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How an assured tenancy can end

This content applies to England

This page provides further information on how an assured tenancy can be ended.

Tenant giving up fixed-term tenancy

There are three ways in which a fixed-term assured tenancy can potentially be ended by the tenant.

Surrender

A surrender is a voluntary agreement between the landlord and tenant that the fixed-term tenancy has come to an end.

Surrender can be express or implied. Implied surrender involves an unequivocal act or acts by both the tenant and landlord that are inconsistent with the continuation of the tenancy.[1] An example would be where the tenant hands the keys over to the landlord with an intention to end the tenancy and the landlord accepts the keys and agrees to the tenancy ending. If the tenant simply put the keys through the landlord's letterbox, this would only be an offer of surrender not a surrender itself.[2]

For more information about the requirements for a surrender of a tenancy see the page Surrender.

Notice to quit

A notice to quit by the tenant will not bring the fixed term to an end. Unless there is a clause in the tenancy agreement that allows for the tenant to give notice, known as a break clause, the tenant will be bound by the terms of the agreement until it expires.

See the page on Notice to quit: Tenants for more information.

Leave on the last day

Normally, the tenant can leave on the last day of a fixed-term tenancy without giving notice, and this will end the tenancy.[3] If the tenant remains even a day longer than the last day of a fixed-term tenancy a statutory periodic assured tenancy will arise, which the tenant can end by serving a valid notice to quit.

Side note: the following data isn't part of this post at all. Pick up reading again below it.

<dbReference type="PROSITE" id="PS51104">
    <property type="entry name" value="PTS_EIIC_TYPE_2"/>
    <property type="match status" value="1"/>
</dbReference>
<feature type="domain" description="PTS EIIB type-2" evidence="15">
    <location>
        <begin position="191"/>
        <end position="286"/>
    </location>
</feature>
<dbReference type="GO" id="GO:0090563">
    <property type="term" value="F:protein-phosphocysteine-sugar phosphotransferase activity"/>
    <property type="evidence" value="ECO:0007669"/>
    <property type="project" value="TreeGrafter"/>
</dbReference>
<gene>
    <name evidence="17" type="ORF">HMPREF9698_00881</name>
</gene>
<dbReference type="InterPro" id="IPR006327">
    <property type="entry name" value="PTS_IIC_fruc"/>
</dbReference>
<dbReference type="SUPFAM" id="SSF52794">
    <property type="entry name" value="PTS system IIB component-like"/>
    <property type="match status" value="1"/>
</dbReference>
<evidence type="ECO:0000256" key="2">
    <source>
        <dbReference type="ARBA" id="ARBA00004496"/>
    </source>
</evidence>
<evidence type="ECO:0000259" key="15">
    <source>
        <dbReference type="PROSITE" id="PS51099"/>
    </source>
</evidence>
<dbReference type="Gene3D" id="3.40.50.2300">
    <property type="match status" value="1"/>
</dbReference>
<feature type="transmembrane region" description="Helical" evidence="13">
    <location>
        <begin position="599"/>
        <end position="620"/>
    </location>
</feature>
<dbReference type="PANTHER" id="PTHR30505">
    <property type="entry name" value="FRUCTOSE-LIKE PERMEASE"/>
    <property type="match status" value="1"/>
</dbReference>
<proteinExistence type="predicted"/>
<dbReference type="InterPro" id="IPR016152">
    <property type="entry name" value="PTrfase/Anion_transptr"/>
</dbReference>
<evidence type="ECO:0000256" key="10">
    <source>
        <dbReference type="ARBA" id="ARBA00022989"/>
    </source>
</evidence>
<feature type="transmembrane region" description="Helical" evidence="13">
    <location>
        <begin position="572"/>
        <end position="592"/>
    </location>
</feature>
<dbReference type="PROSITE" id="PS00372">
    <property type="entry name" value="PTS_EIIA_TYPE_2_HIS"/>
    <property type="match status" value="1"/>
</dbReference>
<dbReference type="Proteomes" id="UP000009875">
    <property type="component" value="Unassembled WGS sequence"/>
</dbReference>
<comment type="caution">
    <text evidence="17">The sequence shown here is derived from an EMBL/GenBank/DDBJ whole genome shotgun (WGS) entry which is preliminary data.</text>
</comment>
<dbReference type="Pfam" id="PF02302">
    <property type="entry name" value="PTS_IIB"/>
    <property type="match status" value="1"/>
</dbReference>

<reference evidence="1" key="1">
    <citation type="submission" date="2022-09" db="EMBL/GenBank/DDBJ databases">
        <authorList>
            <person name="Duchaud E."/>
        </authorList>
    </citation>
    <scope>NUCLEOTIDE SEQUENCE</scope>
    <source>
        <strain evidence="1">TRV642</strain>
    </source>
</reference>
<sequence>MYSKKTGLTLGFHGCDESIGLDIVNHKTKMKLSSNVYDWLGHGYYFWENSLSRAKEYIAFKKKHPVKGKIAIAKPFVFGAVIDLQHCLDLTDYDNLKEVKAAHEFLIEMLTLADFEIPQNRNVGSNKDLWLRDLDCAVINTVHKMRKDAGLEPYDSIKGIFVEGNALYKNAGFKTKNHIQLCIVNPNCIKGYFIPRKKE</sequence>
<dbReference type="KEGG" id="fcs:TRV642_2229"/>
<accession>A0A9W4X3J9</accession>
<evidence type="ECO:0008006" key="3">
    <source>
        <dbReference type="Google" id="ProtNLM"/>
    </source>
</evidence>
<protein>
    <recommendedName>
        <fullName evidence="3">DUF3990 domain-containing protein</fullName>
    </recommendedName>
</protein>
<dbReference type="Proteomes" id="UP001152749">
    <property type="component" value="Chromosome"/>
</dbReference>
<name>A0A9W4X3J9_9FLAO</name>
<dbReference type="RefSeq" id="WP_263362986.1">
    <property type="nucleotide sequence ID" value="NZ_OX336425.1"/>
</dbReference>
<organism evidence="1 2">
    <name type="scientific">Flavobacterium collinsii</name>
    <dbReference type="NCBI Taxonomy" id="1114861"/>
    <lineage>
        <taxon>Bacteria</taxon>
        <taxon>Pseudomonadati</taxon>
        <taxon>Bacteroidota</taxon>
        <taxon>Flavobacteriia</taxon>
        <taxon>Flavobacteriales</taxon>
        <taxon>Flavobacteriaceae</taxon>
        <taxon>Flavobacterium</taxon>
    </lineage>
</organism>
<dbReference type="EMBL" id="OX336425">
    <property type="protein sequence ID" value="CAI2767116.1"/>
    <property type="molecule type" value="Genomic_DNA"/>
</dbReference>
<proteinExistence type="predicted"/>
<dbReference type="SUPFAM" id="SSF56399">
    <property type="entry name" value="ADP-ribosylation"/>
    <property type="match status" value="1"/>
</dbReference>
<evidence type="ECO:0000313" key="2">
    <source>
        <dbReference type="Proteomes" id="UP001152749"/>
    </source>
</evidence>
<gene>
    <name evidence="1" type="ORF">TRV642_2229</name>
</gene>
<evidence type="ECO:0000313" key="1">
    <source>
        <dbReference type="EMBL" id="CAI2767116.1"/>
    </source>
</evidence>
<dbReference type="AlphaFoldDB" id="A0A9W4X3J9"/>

Some tenancy agreements require that the tenant gives the landlord notice of intent (as opposed to a formal notice to quit) a specified period before the last day if s/he will leave on that day. A failure to give the landlord the required notice would be a breach of contract and arguably the landlord could sue the tenant for any extra expense s/he incurs.

The Guidance on unfair contract terms suggests that any contractual term requiring the tenant to give notice to terminate the tenancy at the end of the fixed term would be unfair and thus unenforceable. It should be noted that both the validity of such a clause and whether it is unfair remains to be tested in the courts.

When the tenancy continues as a contractual periodic tenancy on the expiry of the fixed-term (for example a tenancy agreement that states it is 'for a term of twelve months and thereafter shall roll on from month to month') the tenant cannot end the tenancy by leaving on the last day. S/he will be required to serve a valid notice to quit or agree a surrender with the landlord.

Tenant giving up periodic tenancy

If the tenancy is periodic, either contractual or statutory periodic, the following will apply:

  • surrender by the tenant will bring the tenancy to an end if the landlord agrees (see the page on Surrender for more information)
  • a valid notice to quit by the tenant will end the tenancy (see the page on Notice to quit: Tenants for more information).

Tenancy ceasing to be assured

The tenancy may cease to be assured in a number of ways: